‘Why I chose recovery’ by Tony A

imageTony A was one of my favourite bloggers on Wired In To Recovery. He certainly didn’t mess around on what he had to say and his blogs provided some invaluable insights into the recovery journey and also the UK addiction care system. Here is a great blog he wrote back in 2010.  

‘This is my personal perspective to why I chose recovery over addiction. You see for me my addiction fulfilled so many requirements in my life.

I enjoyed the effects of drugs, drugs suppressed my emotions, drugs gave me an identity and a reason to exist, drugs were my longest and strongest relationship, my ultimate form of support, my way of coping with the insanity of life.

I was, for a long time, all too willing to pay the consequences of my drug use and cared little for my continued existence. I’d resigned myself to my prior life and looked forward to my demise. So insane was I in my addiction I used to wish I’d get a terminal form of cancer so as to access the array of strong pharmaceutical pain relievers. A justifiable addiction.

I know that’s a perverse and totally irrationally sick way to think. But that’s the way I was. That’s how submerged into my addiction I’d become.

So what changed me? For I truly believed I’d never change. It’s hard to pinpoint one thing and, thinking about it, I believe it was an accumulation of many things. I’ll say which things about my addiction finally became too unbearable for me to live with.

The first thing that springs to my mind is how I began to perceive myself as an embarrassment. How pathetic I was and looked. I detested who I’d become. I hated the fact that I’d become a slave and a victim to an inanimate substance, some brown powder and white rocks were ruling my life completely.

I loathed the person I was. From this unbearable recognition of what I’d become, I used my self-hatred to make a decision. To make a choice, to give myself another chance at life without drugs. I also knew I couldn’t run with the pack any more. I’d become a somewhat old and tired and sickly wolf. Self-preservation also fuelled the choice of change.

Once I make a decision I always see that decision through. My flaw is procrastinating about a decision. To my credit, once I’ve made a decision there’s no turning back. So I put things in place and waited a long time to access detox.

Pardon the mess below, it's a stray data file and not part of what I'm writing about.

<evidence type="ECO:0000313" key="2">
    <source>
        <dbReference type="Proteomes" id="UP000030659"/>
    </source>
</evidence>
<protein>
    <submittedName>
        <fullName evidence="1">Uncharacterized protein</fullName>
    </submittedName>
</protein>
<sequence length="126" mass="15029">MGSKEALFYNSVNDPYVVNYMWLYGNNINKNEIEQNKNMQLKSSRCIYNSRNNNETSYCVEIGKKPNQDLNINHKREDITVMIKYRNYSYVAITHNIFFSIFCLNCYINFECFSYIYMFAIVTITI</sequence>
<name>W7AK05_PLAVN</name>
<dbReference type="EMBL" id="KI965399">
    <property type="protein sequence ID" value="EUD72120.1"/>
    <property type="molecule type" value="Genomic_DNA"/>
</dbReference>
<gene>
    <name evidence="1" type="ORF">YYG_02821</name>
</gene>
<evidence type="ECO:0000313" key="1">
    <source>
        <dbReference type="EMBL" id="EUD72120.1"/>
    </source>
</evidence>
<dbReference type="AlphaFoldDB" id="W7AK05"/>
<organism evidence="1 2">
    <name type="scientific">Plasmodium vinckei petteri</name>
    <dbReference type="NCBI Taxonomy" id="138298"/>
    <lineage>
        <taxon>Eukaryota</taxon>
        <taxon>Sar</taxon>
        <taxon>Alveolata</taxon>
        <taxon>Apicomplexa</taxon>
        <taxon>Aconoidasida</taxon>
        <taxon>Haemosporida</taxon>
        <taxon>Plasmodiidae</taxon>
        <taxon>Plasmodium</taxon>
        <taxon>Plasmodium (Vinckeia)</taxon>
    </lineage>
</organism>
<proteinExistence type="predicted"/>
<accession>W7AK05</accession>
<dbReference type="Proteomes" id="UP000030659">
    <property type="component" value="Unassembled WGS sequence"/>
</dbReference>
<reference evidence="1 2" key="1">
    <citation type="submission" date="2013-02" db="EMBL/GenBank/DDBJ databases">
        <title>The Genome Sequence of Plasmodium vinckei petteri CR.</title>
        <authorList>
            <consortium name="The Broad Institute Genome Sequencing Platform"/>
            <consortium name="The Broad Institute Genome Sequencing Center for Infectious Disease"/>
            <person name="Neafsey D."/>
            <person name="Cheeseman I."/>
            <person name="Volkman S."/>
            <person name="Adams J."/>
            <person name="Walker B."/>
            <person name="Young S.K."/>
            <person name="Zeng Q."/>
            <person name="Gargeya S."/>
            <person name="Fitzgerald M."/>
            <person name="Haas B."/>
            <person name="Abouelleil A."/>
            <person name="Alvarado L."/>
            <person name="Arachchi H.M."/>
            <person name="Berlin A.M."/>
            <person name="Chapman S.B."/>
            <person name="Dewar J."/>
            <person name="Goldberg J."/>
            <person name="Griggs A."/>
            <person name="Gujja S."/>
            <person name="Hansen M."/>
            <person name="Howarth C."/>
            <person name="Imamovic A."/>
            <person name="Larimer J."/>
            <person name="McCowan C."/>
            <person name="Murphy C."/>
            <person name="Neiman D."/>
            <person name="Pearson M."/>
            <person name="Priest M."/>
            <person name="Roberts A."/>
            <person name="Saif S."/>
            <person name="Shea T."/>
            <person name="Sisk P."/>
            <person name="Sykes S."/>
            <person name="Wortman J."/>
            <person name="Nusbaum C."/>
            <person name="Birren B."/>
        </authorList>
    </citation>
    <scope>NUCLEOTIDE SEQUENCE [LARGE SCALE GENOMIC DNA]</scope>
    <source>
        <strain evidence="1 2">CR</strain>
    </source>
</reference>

I resisted stabilisation and remained in chaotic drug use, but I luckily I survived the wait and got my rehab bed.  Once I’d detoxed I left Prestwich, a still somewhat shattered and vulnerable individual but with a newfound resolve to remain drug-free. A resolve that I’d never had in my previous attempts at recovery. I chose to remember the horror of what I once was.

I also approached this recovery attempt differently. I applied what I’d learned in rehab. I kept hold of my humility. I accessed support. I learned some patience and acceptance. I accepted that it would take time for me to heal. My body would require time to correct itself, as I’d spent a lot of time and money to get myself into the damaged state I was in.

Most of all, I believed in what I was and am doing. I found value in myself and had faith for my future. I drew a line under the past with no guilt for past mistakes for that was me, then driven by the insanity of addiction. Now I’m free of that insanity I’m not a bad person. In fact, people genuinely seem to enjoy my company.

So I’ve finally taken responsibility for who I was, what I am and what I do. No more blame, no more justifications. Just take responsibility for my actions and make better choices in my life.’

This blog resonates as much now as it did when I first read it. Thank you Tony. Let’s talk again soon.

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